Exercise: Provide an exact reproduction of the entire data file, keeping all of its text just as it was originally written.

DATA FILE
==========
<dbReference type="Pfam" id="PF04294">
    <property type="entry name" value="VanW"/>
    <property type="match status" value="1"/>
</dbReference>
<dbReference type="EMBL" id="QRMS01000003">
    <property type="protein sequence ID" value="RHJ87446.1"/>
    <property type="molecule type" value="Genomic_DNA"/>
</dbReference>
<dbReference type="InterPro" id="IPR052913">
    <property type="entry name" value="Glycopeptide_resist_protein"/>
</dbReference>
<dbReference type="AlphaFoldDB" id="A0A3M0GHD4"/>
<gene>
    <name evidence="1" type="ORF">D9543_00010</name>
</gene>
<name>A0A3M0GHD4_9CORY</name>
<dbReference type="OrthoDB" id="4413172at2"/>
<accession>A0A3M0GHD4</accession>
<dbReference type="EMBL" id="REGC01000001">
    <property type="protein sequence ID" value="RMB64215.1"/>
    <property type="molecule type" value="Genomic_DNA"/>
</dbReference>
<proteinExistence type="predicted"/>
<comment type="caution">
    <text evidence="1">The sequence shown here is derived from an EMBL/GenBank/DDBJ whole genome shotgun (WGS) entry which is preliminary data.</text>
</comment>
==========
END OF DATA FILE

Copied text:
<dbReference type="Pfam" id="PF04294">
    <property type="entry name" value="VanW"/>
    <property type="match status" value="1"/>
</dbReference>
<dbReference type="EMBL" id="QRMS01000003">
    <property type="protein sequence ID" value="RHJ87446.1"/>
    <property type="molecule type" value="Genomic_DNA"/>
</dbReference>
<dbReference type="InterPro" id="IPR052913">
    <property type="entry name" value="Glycopeptide_resist_protein"/>
</dbReference>
<dbReference type="AlphaFoldDB" id="A0A3M0GHD4"/>
<gene>
    <name evidence="1" type="ORF">D9543_00010</name>
</gene>
<name>A0A3M0GHD4_9CORY</name>
<dbReference type="OrthoDB" id="4413172at2"/>
<accession>A0A3M0GHD4</accession>
<dbReference type="EMBL" id="REGC01000001">
    <property type="protein sequence ID" value="RMB64215.1"/>
    <property type="molecule type" value="Genomic_DNA"/>
</dbReference>
<proteinExistence type="predicted"/>
<comment type="caution">
    <text evidence="1">The sequence shown here is derived from an EMBL/GenBank/DDBJ whole genome shotgun (WGS) entry which is preliminary data.</text>
</comment>